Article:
Skip to main content

Unit information: Intermediate Microeconomics in 2020/21

Unit name Intermediate Microeconomics
Unit code EFIM20033
Credit points 20
Level of study I/5
Teaching block(s) Teaching Block 4 (weeks 1-24)
Unit director Dr. De Magalhaes
Open unit status Not open
Pre-requisites

EFIM10025 Economics 1
EFIM10027 Economics 2

Co-requisites

None

School/department School of Economics
Faculty Faculty of Social Sciences and Law

Description

The course develops microeconomic theory at an intermediate level. It considers the impact of asymmetric information, adverse selection and moral hazard as well as uncertainty and strategic interaction including Bayesian games.

Intended learning outcomes

  1. Formalize an economic problem using the models presented and use the models to undertake analyses.
  2. Demonstrate a good understanding of a variety of static and dynamic games, and demonstrate an understanding of the importance of information and beliefs.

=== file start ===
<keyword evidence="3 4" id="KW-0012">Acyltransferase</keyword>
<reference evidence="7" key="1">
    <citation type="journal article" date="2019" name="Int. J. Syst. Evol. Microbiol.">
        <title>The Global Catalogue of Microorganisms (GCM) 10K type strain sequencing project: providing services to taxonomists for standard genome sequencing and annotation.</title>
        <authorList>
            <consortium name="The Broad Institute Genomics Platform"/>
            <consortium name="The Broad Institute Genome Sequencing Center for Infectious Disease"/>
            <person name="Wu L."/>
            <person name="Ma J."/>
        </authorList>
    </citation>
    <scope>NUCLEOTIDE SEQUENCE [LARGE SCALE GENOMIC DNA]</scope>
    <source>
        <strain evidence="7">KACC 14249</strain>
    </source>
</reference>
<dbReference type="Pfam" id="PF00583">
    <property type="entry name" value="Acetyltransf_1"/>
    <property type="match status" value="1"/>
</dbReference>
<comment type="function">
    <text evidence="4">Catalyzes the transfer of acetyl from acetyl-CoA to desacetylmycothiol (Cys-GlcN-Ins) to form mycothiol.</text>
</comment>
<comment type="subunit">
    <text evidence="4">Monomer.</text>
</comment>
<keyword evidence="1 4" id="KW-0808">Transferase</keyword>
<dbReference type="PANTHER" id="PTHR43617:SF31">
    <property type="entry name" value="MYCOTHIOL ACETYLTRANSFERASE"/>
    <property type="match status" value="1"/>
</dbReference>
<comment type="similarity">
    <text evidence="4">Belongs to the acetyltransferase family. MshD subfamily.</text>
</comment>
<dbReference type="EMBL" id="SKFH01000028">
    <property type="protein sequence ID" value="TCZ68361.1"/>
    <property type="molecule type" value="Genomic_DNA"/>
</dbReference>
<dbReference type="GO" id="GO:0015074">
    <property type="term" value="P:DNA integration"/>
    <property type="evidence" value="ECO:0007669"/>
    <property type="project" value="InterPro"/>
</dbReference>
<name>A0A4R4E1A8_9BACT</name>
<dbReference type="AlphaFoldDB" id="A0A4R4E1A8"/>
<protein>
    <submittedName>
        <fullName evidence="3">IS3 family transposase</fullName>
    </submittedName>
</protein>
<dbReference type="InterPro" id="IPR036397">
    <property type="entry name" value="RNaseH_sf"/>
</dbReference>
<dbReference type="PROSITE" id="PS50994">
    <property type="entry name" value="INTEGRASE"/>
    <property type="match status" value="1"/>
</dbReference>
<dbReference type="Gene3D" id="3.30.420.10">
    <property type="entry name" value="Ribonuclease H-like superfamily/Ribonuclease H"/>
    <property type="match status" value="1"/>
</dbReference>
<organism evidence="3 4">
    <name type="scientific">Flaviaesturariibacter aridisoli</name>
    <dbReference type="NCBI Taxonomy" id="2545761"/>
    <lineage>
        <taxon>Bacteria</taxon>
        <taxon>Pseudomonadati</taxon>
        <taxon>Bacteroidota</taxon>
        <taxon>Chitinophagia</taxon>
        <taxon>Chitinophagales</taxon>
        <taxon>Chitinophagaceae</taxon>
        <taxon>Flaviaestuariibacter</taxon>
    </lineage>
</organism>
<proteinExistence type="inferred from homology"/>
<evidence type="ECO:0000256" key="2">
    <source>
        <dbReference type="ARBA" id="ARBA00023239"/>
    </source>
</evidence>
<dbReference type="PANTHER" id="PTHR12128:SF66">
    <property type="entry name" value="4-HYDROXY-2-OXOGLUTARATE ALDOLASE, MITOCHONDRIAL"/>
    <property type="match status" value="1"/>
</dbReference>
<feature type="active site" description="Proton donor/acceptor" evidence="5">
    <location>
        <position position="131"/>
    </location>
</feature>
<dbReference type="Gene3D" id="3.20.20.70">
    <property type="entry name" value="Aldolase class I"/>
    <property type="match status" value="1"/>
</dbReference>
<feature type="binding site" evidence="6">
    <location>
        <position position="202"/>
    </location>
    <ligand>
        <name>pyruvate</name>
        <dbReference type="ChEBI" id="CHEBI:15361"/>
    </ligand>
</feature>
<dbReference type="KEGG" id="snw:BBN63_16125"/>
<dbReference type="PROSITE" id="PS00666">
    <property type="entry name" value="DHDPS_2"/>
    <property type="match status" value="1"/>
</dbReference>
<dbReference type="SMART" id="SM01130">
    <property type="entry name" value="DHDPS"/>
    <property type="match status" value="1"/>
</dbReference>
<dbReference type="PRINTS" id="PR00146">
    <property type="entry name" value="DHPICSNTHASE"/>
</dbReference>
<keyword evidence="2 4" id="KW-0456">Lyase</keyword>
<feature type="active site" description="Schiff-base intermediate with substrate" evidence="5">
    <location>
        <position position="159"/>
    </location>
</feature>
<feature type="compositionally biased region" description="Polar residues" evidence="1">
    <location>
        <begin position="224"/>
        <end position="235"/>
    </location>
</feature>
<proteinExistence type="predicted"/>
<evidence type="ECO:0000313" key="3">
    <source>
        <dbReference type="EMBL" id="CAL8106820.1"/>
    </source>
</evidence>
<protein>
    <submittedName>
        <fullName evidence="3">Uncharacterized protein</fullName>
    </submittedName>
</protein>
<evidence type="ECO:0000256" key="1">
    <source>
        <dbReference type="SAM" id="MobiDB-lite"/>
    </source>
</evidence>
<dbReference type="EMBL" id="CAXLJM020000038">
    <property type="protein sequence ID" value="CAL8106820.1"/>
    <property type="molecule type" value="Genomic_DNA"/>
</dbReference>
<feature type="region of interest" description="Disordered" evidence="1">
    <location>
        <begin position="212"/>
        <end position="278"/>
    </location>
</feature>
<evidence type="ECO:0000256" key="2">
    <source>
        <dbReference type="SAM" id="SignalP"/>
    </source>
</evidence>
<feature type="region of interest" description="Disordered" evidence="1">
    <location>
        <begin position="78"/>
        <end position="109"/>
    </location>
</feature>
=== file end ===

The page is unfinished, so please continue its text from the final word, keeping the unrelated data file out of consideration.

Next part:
3. Understand the implications of uncertainty and asymmetric information in a variety of economic settings

Teaching details

Teaching will be delivered through a combination of synchronous and asynchronous sessions such as online teaching for large and small group, face-to-face small group classes (where possible) and interactive learning activities

Assessment Details

Summative coursework (12.5%)

one x best 3 out of 6 problem sets (12.5%)

Online exam (75%)

Reading and References

J. Perloff, Microeconomics. Pearson.

R. Gibbons, A Primer in Game Theory, Prentice Hall.

F. Cowell, Microeconomics, Oxford University Press.

Game Theory an Introduction by Steven Tadelis; and Microeconomics: Competition, Conflict, & Coordination by Samuel Bowles & Simon Halliday.

Feedback